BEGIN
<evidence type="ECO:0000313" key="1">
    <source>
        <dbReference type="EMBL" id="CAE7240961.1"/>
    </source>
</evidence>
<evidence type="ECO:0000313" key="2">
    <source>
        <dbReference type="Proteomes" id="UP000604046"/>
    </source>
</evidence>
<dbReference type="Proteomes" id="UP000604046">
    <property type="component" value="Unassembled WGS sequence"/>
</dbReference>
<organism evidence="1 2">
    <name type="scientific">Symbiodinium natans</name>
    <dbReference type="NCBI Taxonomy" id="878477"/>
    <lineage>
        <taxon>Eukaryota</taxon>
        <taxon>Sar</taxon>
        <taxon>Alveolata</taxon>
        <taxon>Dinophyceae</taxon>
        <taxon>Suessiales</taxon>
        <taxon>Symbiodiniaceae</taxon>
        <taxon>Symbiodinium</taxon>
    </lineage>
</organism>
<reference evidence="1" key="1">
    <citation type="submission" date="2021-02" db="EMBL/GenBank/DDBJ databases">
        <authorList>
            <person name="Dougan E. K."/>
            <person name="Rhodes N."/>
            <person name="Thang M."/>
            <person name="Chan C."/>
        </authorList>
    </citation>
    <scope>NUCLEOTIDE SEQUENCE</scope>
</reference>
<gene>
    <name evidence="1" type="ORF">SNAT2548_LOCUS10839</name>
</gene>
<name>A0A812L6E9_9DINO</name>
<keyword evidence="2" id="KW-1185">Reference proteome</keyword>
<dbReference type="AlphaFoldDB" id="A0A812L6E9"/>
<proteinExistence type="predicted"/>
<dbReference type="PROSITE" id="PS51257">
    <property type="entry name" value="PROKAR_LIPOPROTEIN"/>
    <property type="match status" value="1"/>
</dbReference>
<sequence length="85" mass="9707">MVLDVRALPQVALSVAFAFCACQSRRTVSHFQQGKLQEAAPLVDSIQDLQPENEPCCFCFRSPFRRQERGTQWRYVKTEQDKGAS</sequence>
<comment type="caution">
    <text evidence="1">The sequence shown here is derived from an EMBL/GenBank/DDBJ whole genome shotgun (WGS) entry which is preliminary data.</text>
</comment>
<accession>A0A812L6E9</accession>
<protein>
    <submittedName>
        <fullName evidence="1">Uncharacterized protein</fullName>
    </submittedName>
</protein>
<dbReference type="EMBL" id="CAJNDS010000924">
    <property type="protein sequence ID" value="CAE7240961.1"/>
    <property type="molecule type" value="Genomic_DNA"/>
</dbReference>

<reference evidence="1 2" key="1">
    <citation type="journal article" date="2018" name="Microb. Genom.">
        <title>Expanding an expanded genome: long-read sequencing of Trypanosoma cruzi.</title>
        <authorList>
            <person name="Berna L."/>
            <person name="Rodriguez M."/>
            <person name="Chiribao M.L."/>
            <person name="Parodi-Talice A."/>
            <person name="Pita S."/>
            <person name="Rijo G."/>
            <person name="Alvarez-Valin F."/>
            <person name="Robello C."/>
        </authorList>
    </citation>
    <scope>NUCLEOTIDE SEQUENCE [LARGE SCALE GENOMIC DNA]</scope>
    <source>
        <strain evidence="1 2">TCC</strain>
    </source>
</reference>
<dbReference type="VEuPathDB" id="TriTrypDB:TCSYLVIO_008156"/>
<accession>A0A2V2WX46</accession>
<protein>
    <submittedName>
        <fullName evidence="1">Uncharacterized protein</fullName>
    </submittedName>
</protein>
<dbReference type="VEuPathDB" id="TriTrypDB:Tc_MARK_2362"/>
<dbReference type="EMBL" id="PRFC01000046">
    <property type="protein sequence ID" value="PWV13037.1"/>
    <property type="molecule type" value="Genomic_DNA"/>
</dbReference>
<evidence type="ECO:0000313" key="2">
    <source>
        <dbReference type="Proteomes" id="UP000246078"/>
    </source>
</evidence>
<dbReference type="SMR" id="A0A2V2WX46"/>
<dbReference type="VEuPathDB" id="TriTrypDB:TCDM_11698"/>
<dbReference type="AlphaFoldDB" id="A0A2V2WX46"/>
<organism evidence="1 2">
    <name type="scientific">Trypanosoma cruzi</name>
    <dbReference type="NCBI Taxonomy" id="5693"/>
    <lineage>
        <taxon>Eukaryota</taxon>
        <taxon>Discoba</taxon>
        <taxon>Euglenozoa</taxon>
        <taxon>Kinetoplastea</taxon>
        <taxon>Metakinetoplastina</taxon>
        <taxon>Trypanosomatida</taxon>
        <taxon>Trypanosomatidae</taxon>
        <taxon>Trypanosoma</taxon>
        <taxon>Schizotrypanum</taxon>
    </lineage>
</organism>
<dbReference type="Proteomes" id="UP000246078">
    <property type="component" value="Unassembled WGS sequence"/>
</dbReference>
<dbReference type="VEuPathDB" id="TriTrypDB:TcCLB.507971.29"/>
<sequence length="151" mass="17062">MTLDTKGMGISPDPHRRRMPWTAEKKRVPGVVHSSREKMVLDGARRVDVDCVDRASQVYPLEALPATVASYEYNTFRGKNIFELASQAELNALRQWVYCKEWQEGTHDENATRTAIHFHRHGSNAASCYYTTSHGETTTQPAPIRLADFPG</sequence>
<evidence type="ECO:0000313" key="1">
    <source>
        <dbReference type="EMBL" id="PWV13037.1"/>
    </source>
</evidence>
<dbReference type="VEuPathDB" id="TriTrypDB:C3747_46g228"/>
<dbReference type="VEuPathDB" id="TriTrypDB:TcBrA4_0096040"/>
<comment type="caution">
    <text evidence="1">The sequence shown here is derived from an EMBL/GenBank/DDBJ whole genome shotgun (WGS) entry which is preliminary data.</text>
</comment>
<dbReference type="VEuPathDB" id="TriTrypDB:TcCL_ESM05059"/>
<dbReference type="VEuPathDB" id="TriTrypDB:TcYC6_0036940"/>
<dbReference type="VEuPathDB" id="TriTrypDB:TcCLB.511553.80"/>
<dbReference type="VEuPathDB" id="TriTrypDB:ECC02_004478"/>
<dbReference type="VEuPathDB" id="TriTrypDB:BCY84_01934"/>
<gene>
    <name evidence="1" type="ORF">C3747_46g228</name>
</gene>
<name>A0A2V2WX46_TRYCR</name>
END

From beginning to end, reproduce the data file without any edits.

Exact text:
<evidence type="ECO:0000313" key="1">
    <source>
        <dbReference type="EMBL" id="CAE7240961.1"/>
    </source>
</evidence>
<evidence type="ECO:0000313" key="2">
    <source>
        <dbReference type="Proteomes" id="UP000604046"/>
    </source>
</evidence>
<dbReference type="Proteomes" id="UP000604046">
    <property type="component" value="Unassembled WGS sequence"/>
</dbReference>
<organism evidence="1 2">
    <name type="scientific">Symbiodinium natans</name>
    <dbReference type="NCBI Taxonomy" id="878477"/>
    <lineage>
        <taxon>Eukaryota</taxon>
        <taxon>Sar</taxon>
        <taxon>Alveolata</taxon>
        <taxon>Dinophyceae</taxon>
        <taxon>Suessiales</taxon>
        <taxon>Symbiodiniaceae</taxon>
        <taxon>Symbiodinium</taxon>
    </lineage>
</organism>
<reference evidence="1" key="1">
    <citation type="submission" date="2021-02" db="EMBL/GenBank/DDBJ databases">
        <authorList>
            <person name="Dougan E. K."/>
            <person name="Rhodes N."/>
            <person name="Thang M."/>
            <person name="Chan C."/>
        </authorList>
    </citation>
    <scope>NUCLEOTIDE SEQUENCE</scope>
</reference>
<gene>
    <name evidence="1" type="ORF">SNAT2548_LOCUS10839</name>
</gene>
<name>A0A812L6E9_9DINO</name>
<keyword evidence="2" id="KW-1185">Reference proteome</keyword>
<dbReference type="AlphaFoldDB" id="A0A812L6E9"/>
<proteinExistence type="predicted"/>
<dbReference type="PROSITE" id="PS51257">
    <property type="entry name" value="PROKAR_LIPOPROTEIN"/>
    <property type="match status" value="1"/>
</dbReference>
<sequence length="85" mass="9707">MVLDVRALPQVALSVAFAFCACQSRRTVSHFQQGKLQEAAPLVDSIQDLQPENEPCCFCFRSPFRRQERGTQWRYVKTEQDKGAS</sequence>
<comment type="caution">
    <text evidence="1">The sequence shown here is derived from an EMBL/GenBank/DDBJ whole genome shotgun (WGS) entry which is preliminary data.</text>
</comment>
<accession>A0A812L6E9</accession>
<protein>
    <submittedName>
        <fullName evidence="1">Uncharacterized protein</fullName>
    </submittedName>
</protein>
<dbReference type="EMBL" id="CAJNDS010000924">
    <property type="protein sequence ID" value="CAE7240961.1"/>
    <property type="molecule type" value="Genomic_DNA"/>
</dbReference>

<reference evidence="1 2" key="1">
    <citation type="journal article" date="2018" name="Microb. Genom.">
        <title>Expanding an expanded genome: long-read sequencing of Trypanosoma cruzi.</title>
        <authorList>
            <person name="Berna L."/>
            <person name="Rodriguez M."/>
            <person name="Chiribao M.L."/>
            <person name="Parodi-Talice A."/>
            <person name="Pita S."/>
            <person name="Rijo G."/>
            <person name="Alvarez-Valin F."/>
            <person name="Robello C."/>
        </authorList>
    </citation>
    <scope>NUCLEOTIDE SEQUENCE [LARGE SCALE GENOMIC DNA]</scope>
    <source>
        <strain evidence="1 2">TCC</strain>
    </source>
</reference>
<dbReference type="VEuPathDB" id="TriTrypDB:TCSYLVIO_008156"/>
<accession>A0A2V2WX46</accession>
<protein>
    <submittedName>
        <fullName evidence="1">Uncharacterized protein</fullName>
    </submittedName>
</protein>
<dbReference type="VEuPathDB" id="TriTrypDB:Tc_MARK_2362"/>
<dbReference type="EMBL" id="PRFC01000046">
    <property type="protein sequence ID" value="PWV13037.1"/>
    <property type="molecule type" value="Genomic_DNA"/>
</dbReference>
<evidence type="ECO:0000313" key="2">
    <source>
        <dbReference type="Proteomes" id="UP000246078"/>
    </source>
</evidence>
<dbReference type="SMR" id="A0A2V2WX46"/>
<dbReference type="VEuPathDB" id="TriTrypDB:TCDM_11698"/>
<dbReference type="AlphaFoldDB" id="A0A2V2WX46"/>
<organism evidence="1 2">
    <name type="scientific">Trypanosoma cruzi</name>
    <dbReference type="NCBI Taxonomy" id="5693"/>
    <lineage>
        <taxon>Eukaryota</taxon>
        <taxon>Discoba</taxon>
        <taxon>Euglenozoa</taxon>
        <taxon>Kinetoplastea</taxon>
        <taxon>Metakinetoplastina</taxon>
        <taxon>Trypanosomatida</taxon>
        <taxon>Trypanosomatidae</taxon>
        <taxon>Trypanosoma</taxon>
        <taxon>Schizotrypanum</taxon>
    </lineage>
</organism>
<dbReference type="Proteomes" id="UP000246078">
    <property type="component" value="Unassembled WGS sequence"/>
</dbReference>
<dbReference type="VEuPathDB" id="TriTrypDB:TcCLB.507971.29"/>
<sequence length="151" mass="17062">MTLDTKGMGISPDPHRRRMPWTAEKKRVPGVVHSSREKMVLDGARRVDVDCVDRASQVYPLEALPATVASYEYNTFRGKNIFELASQAELNALRQWVYCKEWQEGTHDENATRTAIHFHRHGSNAASCYYTTSHGETTTQPAPIRLADFPG</sequence>
<evidence type="ECO:0000313" key="1">
    <source>
        <dbReference type="EMBL" id="PWV13037.1"/>
    </source>
</evidence>
<dbReference type="VEuPathDB" id="TriTrypDB:C3747_46g228"/>
<dbReference type="VEuPathDB" id="TriTrypDB:TcBrA4_0096040"/>
<comment type="caution">
    <text evidence="1">The sequence shown here is derived from an EMBL/GenBank/DDBJ whole genome shotgun (WGS) entry which is preliminary data.</text>
</comment>
<dbReference type="VEuPathDB" id="TriTrypDB:TcCL_ESM05059"/>
<dbReference type="VEuPathDB" id="TriTrypDB:TcYC6_0036940"/>
<dbReference type="VEuPathDB" id="TriTrypDB:TcCLB.511553.80"/>
<dbReference type="VEuPathDB" id="TriTrypDB:ECC02_004478"/>
<dbReference type="VEuPathDB" id="TriTrypDB:BCY84_01934"/>
<gene>
    <name evidence="1" type="ORF">C3747_46g228</name>
</gene>
<name>A0A2V2WX46_TRYCR</name>